I am a real stickler for keeping control in the classroom (studio). I like to instill proper ballet etiquette from a young age, and introduce children to concepts that will be essential to their dance education as they advance.
When they’re seven years old and in Level A in our Elementary Division, I use a somewhat different approach than I use with the Primary Division children. The class is more serious and structured. I use certain analogies and imagery to help them visualize some of the concepts they’re learning, but there is a lot more emphasis on their technique. This is my favorite level to teach! I basically have it down to a science now! I love to see the progress in Level A students from the beginning of the school year to the end! It is simply amazing!
You are also BYB’s Administrative Director and Adalhi has said that you’re the only one who carries all of BYB’s history. What does that entail and what’s your favorite part of that role?
I have been at BYB since the second year of its existence. When I accepted my full-time position at BYB, I can remember Adalhi saying to me that she wanted me to feel like BYB was mine…to share in the dream of building something great! I think I have done a pretty good job with taking that statement to heart. I have completely immersed myself in my job since day 1! I think sometimes Adalhi views me as the BYB encyclopedia…because I remember everything (almost)….names, faces, events, etc. Adalhi and I share BYB’s successes and challenges, we have the pleasure of meeting so many students and their families, we watch young dancers grow and move through the ranks of BYB, we have watched some students make a career as professional ballet dancers, and we have watched other students go on to do something completely different from ballet (and either way is fine with us!), and we get to experience the joy of working with various staff members, each one bringing something different to the table. We have watched BYB grow and bloom, and we have watched BYB go through difficult times.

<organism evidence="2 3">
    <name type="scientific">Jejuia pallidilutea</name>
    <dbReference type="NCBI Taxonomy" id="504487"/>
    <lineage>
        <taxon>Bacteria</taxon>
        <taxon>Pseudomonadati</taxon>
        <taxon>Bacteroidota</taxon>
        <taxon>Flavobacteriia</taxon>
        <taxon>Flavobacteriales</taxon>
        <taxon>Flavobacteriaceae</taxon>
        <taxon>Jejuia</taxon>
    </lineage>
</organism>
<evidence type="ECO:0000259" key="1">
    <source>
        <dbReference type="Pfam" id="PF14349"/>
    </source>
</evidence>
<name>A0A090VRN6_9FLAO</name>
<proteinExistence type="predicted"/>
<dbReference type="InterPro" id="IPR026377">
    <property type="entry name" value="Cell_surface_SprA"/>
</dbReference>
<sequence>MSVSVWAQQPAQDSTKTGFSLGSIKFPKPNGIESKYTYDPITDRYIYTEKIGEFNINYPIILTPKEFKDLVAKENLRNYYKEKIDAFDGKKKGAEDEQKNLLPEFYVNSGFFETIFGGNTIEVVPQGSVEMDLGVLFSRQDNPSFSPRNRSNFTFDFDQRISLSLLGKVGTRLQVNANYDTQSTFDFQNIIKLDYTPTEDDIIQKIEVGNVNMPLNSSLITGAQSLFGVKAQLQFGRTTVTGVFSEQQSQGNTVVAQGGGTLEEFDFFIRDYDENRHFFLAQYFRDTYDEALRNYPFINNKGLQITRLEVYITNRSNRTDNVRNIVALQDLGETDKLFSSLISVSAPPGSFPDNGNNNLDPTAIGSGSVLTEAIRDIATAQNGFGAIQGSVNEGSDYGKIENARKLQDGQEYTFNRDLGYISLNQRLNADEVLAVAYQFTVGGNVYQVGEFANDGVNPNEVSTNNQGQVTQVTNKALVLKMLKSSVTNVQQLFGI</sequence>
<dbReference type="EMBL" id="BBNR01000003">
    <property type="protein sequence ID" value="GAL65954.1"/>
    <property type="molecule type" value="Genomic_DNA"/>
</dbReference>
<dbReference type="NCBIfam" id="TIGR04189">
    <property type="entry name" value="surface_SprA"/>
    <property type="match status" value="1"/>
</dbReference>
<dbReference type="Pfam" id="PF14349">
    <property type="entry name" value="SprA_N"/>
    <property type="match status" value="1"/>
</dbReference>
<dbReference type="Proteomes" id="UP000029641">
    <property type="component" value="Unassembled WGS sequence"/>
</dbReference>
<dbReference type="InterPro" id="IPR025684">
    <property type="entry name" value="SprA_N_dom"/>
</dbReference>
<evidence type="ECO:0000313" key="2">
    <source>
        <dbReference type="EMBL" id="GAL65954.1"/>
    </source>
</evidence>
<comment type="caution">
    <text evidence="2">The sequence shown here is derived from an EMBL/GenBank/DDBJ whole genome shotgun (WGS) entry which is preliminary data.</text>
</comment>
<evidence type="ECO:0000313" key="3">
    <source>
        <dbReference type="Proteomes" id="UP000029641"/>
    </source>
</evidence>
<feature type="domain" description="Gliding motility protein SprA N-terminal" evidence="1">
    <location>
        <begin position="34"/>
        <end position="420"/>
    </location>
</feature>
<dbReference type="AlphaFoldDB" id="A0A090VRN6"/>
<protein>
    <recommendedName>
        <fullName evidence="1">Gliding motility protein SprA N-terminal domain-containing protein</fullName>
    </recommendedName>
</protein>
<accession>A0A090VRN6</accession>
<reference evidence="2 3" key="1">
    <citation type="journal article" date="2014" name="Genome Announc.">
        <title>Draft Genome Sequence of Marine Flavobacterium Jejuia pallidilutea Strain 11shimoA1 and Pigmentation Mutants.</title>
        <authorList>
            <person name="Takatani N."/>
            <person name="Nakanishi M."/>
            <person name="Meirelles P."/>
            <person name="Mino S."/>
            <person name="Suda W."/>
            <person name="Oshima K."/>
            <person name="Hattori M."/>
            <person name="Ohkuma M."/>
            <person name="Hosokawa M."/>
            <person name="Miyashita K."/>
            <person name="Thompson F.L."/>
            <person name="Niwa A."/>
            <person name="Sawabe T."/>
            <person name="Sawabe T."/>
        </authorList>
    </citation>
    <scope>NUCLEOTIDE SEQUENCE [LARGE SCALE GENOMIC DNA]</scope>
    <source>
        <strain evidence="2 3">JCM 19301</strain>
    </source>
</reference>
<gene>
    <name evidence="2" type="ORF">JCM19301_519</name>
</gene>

Some day, we’d like to write a BYB history book that will include all of our triumphs and tribulations (both as an organization and as individuals). Throughout BYB’s life there have been several times where the right person walks through our doors at just the right time to satisfy a need of BYB’s. There always seems to be an interconnectedness here at BYB, working on behalf of our students!
What’s been your best or most memorable experience at BYB?
I can’t possibly have just one “most memorable experience”! BYB operates much like a family, and whenever there is a family that is dealing with hardship, other families will step up to help them out and to be a network of support for them (I have seen multiple instances of this). Three years ago I was diagnosed with Leukemia (not too long after I was diagnosed with Thyroid Cancer) and I received a lot of support from BYB’s Board of Directors, Staff, and students. I experienced the “BYB family” firsthand, when I was sick. Not only did I receive personal support, but there were people who stepped up and volunteered to do some of the things I did at BYB as a part of my job. This lessened the hardship for the other BYB staff members. I really feel that BYB fosters a sense of “doing good things”, among those who are a part of it. After all, that’s a big part of what life is about!
BYB’s tagline, “…No Dream is Too BIG!” is the driving force behind what makes my experience at BYB most memorable. To me, the phrase represents that constant journey of moving forward, growing, and achieving bigger and better things…no matter what we’re doing. In ballet, we’re always trying to make ourselves a better dancer today than we were yesterday…we never stop learning or working and we never stop accomplishing. I carry this motto with me in my life, in my job as an administrator, and most importantly, in my role as a ballet teacher!